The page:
Partly because of the inherent physical characteristics of ice, methods and devices for producing, regulating the production and storage of ice have proliferated in the twentieth century. Thus, both in the commercial production of ice and in home ice makers, devices are provided to monitor the level of ice in a storage container and to supply such information to the apparatus which actually produces the ice or delivers the ice to the storage container in a desired form. Such monitoring and control devices are employed in ice-making machines to avoid damage to the ice-producing device and as a convenience to users in avoiding overfilling and spillage from the ice storage bin. The physical characteristics of ice being a solid well below room temperature and being a liquid at and somewhat below room temperature has provided both the basis of monitoring and regulating devices and has also been associated with some of the shortcomings of such devices. Thus, a great number of sensors rely on the fact that ice is in the solid state when stored, while other devices depend on the temperature at which ice remains in the solid state.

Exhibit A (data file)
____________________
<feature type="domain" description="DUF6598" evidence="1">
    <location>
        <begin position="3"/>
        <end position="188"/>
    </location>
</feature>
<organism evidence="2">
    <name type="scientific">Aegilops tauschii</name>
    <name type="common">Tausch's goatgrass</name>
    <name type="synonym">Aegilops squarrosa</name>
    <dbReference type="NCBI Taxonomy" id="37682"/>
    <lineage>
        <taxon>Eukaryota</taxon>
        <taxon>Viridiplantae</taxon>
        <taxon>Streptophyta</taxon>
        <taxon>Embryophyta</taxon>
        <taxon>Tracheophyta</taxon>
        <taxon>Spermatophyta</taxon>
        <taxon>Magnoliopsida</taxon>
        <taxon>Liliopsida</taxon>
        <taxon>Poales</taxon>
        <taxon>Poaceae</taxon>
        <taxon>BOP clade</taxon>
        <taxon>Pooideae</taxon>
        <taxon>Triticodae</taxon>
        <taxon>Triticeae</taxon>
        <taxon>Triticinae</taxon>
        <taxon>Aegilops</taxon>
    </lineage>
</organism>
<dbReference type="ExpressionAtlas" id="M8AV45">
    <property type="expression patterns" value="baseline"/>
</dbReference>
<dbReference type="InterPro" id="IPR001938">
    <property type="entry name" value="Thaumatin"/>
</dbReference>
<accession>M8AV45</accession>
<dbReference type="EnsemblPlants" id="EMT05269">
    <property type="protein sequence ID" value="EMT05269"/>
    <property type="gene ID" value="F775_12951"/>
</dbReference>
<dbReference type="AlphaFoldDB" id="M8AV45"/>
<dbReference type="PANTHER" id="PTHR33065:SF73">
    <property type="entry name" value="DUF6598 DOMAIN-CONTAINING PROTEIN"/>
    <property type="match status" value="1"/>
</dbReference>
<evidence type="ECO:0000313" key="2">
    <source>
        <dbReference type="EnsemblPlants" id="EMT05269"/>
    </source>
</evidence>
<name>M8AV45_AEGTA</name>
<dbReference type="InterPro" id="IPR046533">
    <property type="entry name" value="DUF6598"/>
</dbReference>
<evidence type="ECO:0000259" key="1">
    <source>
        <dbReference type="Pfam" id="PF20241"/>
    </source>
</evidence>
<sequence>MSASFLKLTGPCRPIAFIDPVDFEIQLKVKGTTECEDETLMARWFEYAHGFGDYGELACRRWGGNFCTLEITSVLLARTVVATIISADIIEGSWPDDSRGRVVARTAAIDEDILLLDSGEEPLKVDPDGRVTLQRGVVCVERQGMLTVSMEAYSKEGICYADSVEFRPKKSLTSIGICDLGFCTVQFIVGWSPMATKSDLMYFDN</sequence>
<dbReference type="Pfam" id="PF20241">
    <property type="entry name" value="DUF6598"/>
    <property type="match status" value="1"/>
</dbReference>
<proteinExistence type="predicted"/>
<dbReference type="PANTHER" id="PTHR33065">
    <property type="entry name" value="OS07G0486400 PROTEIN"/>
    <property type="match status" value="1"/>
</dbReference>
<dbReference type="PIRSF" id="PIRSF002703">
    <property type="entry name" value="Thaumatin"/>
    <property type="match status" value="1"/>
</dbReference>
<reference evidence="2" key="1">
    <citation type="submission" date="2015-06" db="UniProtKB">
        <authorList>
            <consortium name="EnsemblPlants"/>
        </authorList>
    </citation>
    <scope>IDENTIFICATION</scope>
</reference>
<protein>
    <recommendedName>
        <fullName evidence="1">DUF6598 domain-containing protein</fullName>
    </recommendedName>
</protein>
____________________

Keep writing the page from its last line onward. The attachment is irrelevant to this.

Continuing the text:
Many of the devices currently used in ice machines for detecting and regulating the amount of ice stored within a reservoir type bin are not as effective in controlling the level of ice within a storage bin container as sought for both large scale commercial production ice making machines and small scale ice making machines used in the home environment. Other devices, while functioning both properly and efficiently, are either difficult to install or to remove for repair or replacement.